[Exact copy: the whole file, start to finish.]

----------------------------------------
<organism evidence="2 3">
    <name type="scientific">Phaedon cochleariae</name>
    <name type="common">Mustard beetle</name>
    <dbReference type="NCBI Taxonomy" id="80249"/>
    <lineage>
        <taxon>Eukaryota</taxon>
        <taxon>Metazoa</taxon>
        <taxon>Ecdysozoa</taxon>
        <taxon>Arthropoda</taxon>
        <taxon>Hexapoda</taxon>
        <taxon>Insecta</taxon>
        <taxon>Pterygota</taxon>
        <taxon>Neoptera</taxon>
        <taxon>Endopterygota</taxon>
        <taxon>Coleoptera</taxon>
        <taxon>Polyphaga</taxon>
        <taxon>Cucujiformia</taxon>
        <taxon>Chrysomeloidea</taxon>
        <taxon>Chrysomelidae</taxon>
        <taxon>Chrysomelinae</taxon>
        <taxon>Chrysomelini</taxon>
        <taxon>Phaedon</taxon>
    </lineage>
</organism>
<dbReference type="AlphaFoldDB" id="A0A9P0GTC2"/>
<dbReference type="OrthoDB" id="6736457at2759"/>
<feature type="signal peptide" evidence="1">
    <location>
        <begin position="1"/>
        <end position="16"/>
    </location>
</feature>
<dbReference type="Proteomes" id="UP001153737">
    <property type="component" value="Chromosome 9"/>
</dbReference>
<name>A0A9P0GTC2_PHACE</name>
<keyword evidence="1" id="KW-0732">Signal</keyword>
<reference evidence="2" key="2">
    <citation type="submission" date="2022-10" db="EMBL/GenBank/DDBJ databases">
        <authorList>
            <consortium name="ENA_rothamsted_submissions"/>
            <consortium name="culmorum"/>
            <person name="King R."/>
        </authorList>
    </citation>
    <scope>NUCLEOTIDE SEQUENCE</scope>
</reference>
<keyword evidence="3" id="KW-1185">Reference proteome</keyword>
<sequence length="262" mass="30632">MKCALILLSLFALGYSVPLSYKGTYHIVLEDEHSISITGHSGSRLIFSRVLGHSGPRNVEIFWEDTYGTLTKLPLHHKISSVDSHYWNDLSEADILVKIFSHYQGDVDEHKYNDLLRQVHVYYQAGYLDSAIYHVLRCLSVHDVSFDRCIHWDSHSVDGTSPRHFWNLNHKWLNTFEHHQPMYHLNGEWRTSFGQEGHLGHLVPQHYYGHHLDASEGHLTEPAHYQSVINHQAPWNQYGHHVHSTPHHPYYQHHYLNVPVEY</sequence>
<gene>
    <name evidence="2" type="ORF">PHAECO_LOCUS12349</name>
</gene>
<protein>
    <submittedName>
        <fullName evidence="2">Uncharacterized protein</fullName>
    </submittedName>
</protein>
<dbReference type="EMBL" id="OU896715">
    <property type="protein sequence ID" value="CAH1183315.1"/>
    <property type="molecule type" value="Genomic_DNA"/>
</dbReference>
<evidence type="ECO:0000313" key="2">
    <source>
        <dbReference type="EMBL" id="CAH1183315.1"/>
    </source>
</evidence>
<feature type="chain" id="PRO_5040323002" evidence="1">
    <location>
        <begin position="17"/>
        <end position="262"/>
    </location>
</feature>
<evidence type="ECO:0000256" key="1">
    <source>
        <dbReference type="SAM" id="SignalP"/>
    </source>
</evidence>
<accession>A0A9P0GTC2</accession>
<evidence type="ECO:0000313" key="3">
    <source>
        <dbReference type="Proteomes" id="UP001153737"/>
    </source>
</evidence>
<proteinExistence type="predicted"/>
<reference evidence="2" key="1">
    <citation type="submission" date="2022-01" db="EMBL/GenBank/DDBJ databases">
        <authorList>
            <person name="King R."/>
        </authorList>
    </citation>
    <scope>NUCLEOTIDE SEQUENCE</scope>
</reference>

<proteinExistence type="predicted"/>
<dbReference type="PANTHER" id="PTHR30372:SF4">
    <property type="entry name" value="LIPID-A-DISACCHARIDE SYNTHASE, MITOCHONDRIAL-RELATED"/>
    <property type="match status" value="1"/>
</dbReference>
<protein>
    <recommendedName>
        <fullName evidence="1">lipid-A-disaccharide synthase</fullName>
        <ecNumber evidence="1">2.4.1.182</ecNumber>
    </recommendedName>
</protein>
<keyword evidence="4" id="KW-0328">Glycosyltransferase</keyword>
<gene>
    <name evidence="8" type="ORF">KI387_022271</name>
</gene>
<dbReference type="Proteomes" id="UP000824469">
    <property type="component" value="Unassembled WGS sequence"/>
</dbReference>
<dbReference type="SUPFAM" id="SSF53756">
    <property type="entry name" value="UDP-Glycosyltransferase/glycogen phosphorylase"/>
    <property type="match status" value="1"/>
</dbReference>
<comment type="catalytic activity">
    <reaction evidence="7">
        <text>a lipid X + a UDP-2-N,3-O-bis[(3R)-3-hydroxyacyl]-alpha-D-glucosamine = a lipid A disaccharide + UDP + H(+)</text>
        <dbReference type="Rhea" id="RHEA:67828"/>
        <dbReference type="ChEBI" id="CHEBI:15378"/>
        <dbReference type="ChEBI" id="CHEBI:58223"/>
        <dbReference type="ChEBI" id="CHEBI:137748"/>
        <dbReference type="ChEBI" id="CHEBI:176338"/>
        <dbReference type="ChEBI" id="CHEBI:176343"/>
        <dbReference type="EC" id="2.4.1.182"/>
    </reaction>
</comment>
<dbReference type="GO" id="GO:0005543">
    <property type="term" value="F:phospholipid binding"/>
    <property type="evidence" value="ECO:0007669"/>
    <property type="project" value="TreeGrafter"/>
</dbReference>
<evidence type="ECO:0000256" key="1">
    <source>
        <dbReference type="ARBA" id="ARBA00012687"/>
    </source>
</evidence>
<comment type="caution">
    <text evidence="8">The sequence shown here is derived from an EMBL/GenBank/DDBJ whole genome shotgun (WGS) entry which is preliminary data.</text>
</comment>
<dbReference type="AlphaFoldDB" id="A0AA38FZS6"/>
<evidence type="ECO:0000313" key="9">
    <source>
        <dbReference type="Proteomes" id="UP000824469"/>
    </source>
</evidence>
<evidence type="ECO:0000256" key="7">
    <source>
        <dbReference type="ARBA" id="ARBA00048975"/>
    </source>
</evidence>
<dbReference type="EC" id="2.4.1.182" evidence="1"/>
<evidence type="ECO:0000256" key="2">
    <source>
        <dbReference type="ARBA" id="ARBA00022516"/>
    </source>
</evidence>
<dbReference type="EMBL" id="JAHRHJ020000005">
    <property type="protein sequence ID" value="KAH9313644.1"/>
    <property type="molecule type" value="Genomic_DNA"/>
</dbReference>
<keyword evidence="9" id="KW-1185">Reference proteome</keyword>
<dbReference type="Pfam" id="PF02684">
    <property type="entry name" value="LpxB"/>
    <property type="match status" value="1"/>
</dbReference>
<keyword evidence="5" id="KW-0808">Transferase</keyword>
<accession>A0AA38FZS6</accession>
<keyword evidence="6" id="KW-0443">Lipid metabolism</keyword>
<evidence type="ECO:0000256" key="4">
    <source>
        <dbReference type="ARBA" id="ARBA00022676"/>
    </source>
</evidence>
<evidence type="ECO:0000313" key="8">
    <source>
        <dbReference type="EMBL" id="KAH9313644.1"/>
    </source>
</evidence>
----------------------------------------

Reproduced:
<organism evidence="2 3">
    <name type="scientific">Phaedon cochleariae</name>
    <name type="common">Mustard beetle</name>
    <dbReference type="NCBI Taxonomy" id="80249"/>
    <lineage>
        <taxon>Eukaryota</taxon>
        <taxon>Metazoa</taxon>
        <taxon>Ecdysozoa</taxon>
        <taxon>Arthropoda</taxon>
        <taxon>Hexapoda</taxon>
        <taxon>Insecta</taxon>
        <taxon>Pterygota</taxon>
        <taxon>Neoptera</taxon>
        <taxon>Endopterygota</taxon>
        <taxon>Coleoptera</taxon>
        <taxon>Polyphaga</taxon>
        <taxon>Cucujiformia</taxon>
        <taxon>Chrysomeloidea</taxon>
        <taxon>Chrysomelidae</taxon>
        <taxon>Chrysomelinae</taxon>
        <taxon>Chrysomelini</taxon>
        <taxon>Phaedon</taxon>
    </lineage>
</organism>
<dbReference type="AlphaFoldDB" id="A0A9P0GTC2"/>
<dbReference type="OrthoDB" id="6736457at2759"/>
<feature type="signal peptide" evidence="1">
    <location>
        <begin position="1"/>
        <end position="16"/>
    </location>
</feature>
<dbReference type="Proteomes" id="UP001153737">
    <property type="component" value="Chromosome 9"/>
</dbReference>
<name>A0A9P0GTC2_PHACE</name>
<keyword evidence="1" id="KW-0732">Signal</keyword>
<reference evidence="2" key="2">
    <citation type="submission" date="2022-10" db="EMBL/GenBank/DDBJ databases">
        <authorList>
            <consortium name="ENA_rothamsted_submissions"/>
            <consortium name="culmorum"/>
            <person name="King R."/>
        </authorList>
    </citation>
    <scope>NUCLEOTIDE SEQUENCE</scope>
</reference>
<keyword evidence="3" id="KW-1185">Reference proteome</keyword>
<sequence length="262" mass="30632">MKCALILLSLFALGYSVPLSYKGTYHIVLEDEHSISITGHSGSRLIFSRVLGHSGPRNVEIFWEDTYGTLTKLPLHHKISSVDSHYWNDLSEADILVKIFSHYQGDVDEHKYNDLLRQVHVYYQAGYLDSAIYHVLRCLSVHDVSFDRCIHWDSHSVDGTSPRHFWNLNHKWLNTFEHHQPMYHLNGEWRTSFGQEGHLGHLVPQHYYGHHLDASEGHLTEPAHYQSVINHQAPWNQYGHHVHSTPHHPYYQHHYLNVPVEY</sequence>
<gene>
    <name evidence="2" type="ORF">PHAECO_LOCUS12349</name>
</gene>
<protein>
    <submittedName>
        <fullName evidence="2">Uncharacterized protein</fullName>
    </submittedName>
</protein>
<dbReference type="EMBL" id="OU896715">
    <property type="protein sequence ID" value="CAH1183315.1"/>
    <property type="molecule type" value="Genomic_DNA"/>
</dbReference>
<evidence type="ECO:0000313" key="2">
    <source>
        <dbReference type="EMBL" id="CAH1183315.1"/>
    </source>
</evidence>
<feature type="chain" id="PRO_5040323002" evidence="1">
    <location>
        <begin position="17"/>
        <end position="262"/>
    </location>
</feature>
<evidence type="ECO:0000256" key="1">
    <source>
        <dbReference type="SAM" id="SignalP"/>
    </source>
</evidence>
<accession>A0A9P0GTC2</accession>
<evidence type="ECO:0000313" key="3">
    <source>
        <dbReference type="Proteomes" id="UP001153737"/>
    </source>
</evidence>
<proteinExistence type="predicted"/>
<reference evidence="2" key="1">
    <citation type="submission" date="2022-01" db="EMBL/GenBank/DDBJ databases">
        <authorList>
            <person name="King R."/>
        </authorList>
    </citation>
    <scope>NUCLEOTIDE SEQUENCE</scope>
</reference>

<proteinExistence type="predicted"/>
<dbReference type="PANTHER" id="PTHR30372:SF4">
    <property type="entry name" value="LIPID-A-DISACCHARIDE SYNTHASE, MITOCHONDRIAL-RELATED"/>
    <property type="match status" value="1"/>
</dbReference>
<protein>
    <recommendedName>
        <fullName evidence="1">lipid-A-disaccharide synthase</fullName>
        <ecNumber evidence="1">2.4.1.182</ecNumber>
    </recommendedName>
</protein>
<keyword evidence="4" id="KW-0328">Glycosyltransferase</keyword>
<gene>
    <name evidence="8" type="ORF">KI387_022271</name>
</gene>
<dbReference type="Proteomes" id="UP000824469">
    <property type="component" value="Unassembled WGS sequence"/>
</dbReference>
<dbReference type="SUPFAM" id="SSF53756">
    <property type="entry name" value="UDP-Glycosyltransferase/glycogen phosphorylase"/>
    <property type="match status" value="1"/>
</dbReference>
<comment type="catalytic activity">
    <reaction evidence="7">
        <text>a lipid X + a UDP-2-N,3-O-bis[(3R)-3-hydroxyacyl]-alpha-D-glucosamine = a lipid A disaccharide + UDP + H(+)</text>
        <dbReference type="Rhea" id="RHEA:67828"/>
        <dbReference type="ChEBI" id="CHEBI:15378"/>
        <dbReference type="ChEBI" id="CHEBI:58223"/>
        <dbReference type="ChEBI" id="CHEBI:137748"/>
        <dbReference type="ChEBI" id="CHEBI:176338"/>
        <dbReference type="ChEBI" id="CHEBI:176343"/>
        <dbReference type="EC" id="2.4.1.182"/>
    </reaction>
</comment>
<dbReference type="GO" id="GO:0005543">
    <property type="term" value="F:phospholipid binding"/>
    <property type="evidence" value="ECO:0007669"/>
    <property type="project" value="TreeGrafter"/>
</dbReference>
<evidence type="ECO:0000256" key="1">
    <source>
        <dbReference type="ARBA" id="ARBA00012687"/>
    </source>
</evidence>
<comment type="caution">
    <text evidence="8">The sequence shown here is derived from an EMBL/GenBank/DDBJ whole genome shotgun (WGS) entry which is preliminary data.</text>
</comment>
<dbReference type="AlphaFoldDB" id="A0AA38FZS6"/>
<evidence type="ECO:0000313" key="9">
    <source>
        <dbReference type="Proteomes" id="UP000824469"/>
    </source>
</evidence>
<evidence type="ECO:0000256" key="7">
    <source>
        <dbReference type="ARBA" id="ARBA00048975"/>
    </source>
</evidence>
<dbReference type="EC" id="2.4.1.182" evidence="1"/>
<evidence type="ECO:0000256" key="2">
    <source>
        <dbReference type="ARBA" id="ARBA00022516"/>
    </source>
</evidence>
<dbReference type="EMBL" id="JAHRHJ020000005">
    <property type="protein sequence ID" value="KAH9313644.1"/>
    <property type="molecule type" value="Genomic_DNA"/>
</dbReference>
<keyword evidence="9" id="KW-1185">Reference proteome</keyword>
<dbReference type="Pfam" id="PF02684">
    <property type="entry name" value="LpxB"/>
    <property type="match status" value="1"/>
</dbReference>
<keyword evidence="5" id="KW-0808">Transferase</keyword>
<accession>A0AA38FZS6</accession>
<keyword evidence="6" id="KW-0443">Lipid metabolism</keyword>
<evidence type="ECO:0000256" key="4">
    <source>
        <dbReference type="ARBA" id="ARBA00022676"/>
    </source>
</evidence>
<evidence type="ECO:0000313" key="8">
    <source>
        <dbReference type="EMBL" id="KAH9313644.1"/>
    </source>
</evidence>